911-I Will Not Fear

Like the day JFK and John Lennon were killed, most people can tell you where they were when they heard the news that terrorists had devastated the World Trade Center, the Pentagon and crash-landed a plane in Shanksville, PA. I was working as a social worker in a nursing home called Golden Slipper Uptown Home in Northeast Philadelphia. The Residents were just finishing their breakfast as I walked into the day room. When I entered, I thought, “What kind of crazy movie are they watching?” Within moments, I came to understand, if not to accept that it was indeed an actual unthinkable series of events that were playing out in real-time.

I had two immediate thoughts…the first was that I was grateful that some of these folks had dementia and had no clue about what was occurring on the screen before them and the second was that I wasn’t going to give the terrorists my fear. I know that emotions such as fear and anger feed the common soup pot that I didn’t want to stir. I held strong in the face of tragedy and was of support to staff and those Residents who did have the mental capacity to comprehend. Some of them had survived WWII and the Holocaust, so this may have been re-traumatizing for them. I don’t recall what we were advised to tell those we were charged with caring for. Many of my co-workers were in tears and needed to compose themselves so as not to further upset the Residents. One of my superpowers is the ability to remain calm in the face of trauma and upheaval. If not for that talent, I too would have succumbed to panic and immobility which would have served nobody. Once I arrived home, I was able to surrender to the emotions of grief and bewilderment that bubbled to the surface.

I remember calling my son’s school, saying I would be picking him up early, as were many parents. How do you explain what occurred, to a teenager whose experience of anything remotely like what happened on American soil was akin to his video game exploits? He seemed to take it in stride as well.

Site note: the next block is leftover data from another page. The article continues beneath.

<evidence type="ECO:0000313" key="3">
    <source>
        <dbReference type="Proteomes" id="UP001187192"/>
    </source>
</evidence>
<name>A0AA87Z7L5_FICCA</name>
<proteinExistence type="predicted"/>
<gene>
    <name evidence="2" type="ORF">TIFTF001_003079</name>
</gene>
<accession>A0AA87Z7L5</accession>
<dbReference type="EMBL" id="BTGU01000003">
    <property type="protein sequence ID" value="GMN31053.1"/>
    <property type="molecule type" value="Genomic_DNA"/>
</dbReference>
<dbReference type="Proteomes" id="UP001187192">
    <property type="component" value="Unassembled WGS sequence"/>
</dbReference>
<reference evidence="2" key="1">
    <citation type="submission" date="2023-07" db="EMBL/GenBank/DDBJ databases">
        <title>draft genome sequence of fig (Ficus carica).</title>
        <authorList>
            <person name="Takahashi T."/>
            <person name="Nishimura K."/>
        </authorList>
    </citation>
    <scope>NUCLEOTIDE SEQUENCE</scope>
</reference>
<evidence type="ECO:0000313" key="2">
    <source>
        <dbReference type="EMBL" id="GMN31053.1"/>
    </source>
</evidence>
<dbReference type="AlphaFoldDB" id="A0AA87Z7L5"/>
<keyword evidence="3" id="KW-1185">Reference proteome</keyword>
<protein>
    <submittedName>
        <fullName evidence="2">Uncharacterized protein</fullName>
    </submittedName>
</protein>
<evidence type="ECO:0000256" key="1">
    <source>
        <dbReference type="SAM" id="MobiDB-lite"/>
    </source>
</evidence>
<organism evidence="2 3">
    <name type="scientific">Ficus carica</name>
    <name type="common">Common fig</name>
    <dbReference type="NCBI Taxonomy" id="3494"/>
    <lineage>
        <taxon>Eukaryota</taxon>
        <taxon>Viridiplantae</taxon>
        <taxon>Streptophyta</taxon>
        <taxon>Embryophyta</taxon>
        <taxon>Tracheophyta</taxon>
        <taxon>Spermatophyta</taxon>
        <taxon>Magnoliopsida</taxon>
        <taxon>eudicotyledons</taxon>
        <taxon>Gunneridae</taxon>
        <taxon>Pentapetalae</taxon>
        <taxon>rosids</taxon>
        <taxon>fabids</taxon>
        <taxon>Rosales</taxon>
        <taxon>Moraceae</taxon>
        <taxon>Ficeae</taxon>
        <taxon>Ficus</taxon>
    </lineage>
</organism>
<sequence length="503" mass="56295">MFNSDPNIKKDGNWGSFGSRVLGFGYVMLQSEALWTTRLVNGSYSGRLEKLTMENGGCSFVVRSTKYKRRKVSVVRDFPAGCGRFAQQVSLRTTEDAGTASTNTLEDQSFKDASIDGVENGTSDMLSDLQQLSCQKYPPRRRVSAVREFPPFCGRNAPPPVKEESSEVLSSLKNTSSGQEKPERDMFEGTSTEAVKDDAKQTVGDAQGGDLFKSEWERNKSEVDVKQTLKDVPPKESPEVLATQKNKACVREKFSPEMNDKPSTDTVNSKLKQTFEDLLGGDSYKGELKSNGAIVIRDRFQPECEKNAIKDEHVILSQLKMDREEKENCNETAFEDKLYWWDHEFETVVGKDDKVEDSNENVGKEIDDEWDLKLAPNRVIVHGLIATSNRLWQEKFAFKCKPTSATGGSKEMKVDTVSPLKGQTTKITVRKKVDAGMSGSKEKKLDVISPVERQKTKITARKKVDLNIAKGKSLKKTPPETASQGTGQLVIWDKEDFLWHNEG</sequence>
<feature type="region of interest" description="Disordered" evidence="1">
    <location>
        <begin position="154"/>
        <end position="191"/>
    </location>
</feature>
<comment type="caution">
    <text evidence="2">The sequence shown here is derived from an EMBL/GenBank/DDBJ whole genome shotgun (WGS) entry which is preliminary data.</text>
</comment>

I also had concerns for my sister-in-law and brother-in-law who lived in Hoboken, NJ but worked in the financial district on Wall Street. I couldn’t reach her for most of the day and when at last I did, I was relieved to know that both of them were safe and sound. Chris had been running late and never made it across the river. Lisa got on the ferry and arrived when the first plane hit. Fortunately, she was able to re-board the boat and return home.

I had another friend whose son was initially among the missing, and whose photo was plastered on a wall in case someone should happen upon him. My friend scoured the hospitals looking for him amidst the wounded. As it turned out, a police officer recognized his face as someone he had seen in a hospital and he and his father; cosmically coincidentally, also a (retired) police officer, were reunited. I heard numerous miracle stories, including people over-sleeping, missing rides, calling out sick, and the like, so that they were elsewhere when the towers fell, or the Pentagon was under siege or a field in PA was bombarded.

Conspiracy theories abound, indicating that it was an inside job. Some make sense. All are acts of terrorism, regardless of who the perpetrators were. Both are horrific.

I am a therapist and minister and my first instinct was to travel to NYC to be of comfort and support to survivors, family members, and first responders and then thought better of it since I have asthma. Instead, I volunteered for a local hotline. All these years later, I’m grateful that I made that choice since so many who did serve now are suffering the health consequences.

We have two choices about the way we view this dark day…through the eyes of fear and anger, or love and coexistence. While I mourn the loss of life, I celebrate the drawing together of people from all around the globe in the cause of healing the fracture in our lives. Philadelphia area singer-songwriter, John Flynn wrote a song not long afterward that so perfectly echoes my sentiments of that day and those that still resound 18 years later. It is called  I Will Not Fear. I was in the audience when John performed this song, at the Philadelphia Folk Festival.

Shortly afterward, I saw a bumper sticker that read: “God bless the whole world. No exceptions.” It is, in my opinion, an antidote to the festering wounds people carry that ooze out and cause death and destruction.

In 2014, I founded a group called Hugmobsters Armed With Love which offers FREE HUGS world-wide on a planned and spontaneous basis. Although it is not a direct line from the events of 911, it does provide a healing balm for the wounds of the world.

What’s your take? Comment below or write a response and submit to us your own point of view or reaction here at the red box, below, which links to our submissions portal.

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Photo Credit:  Pixabay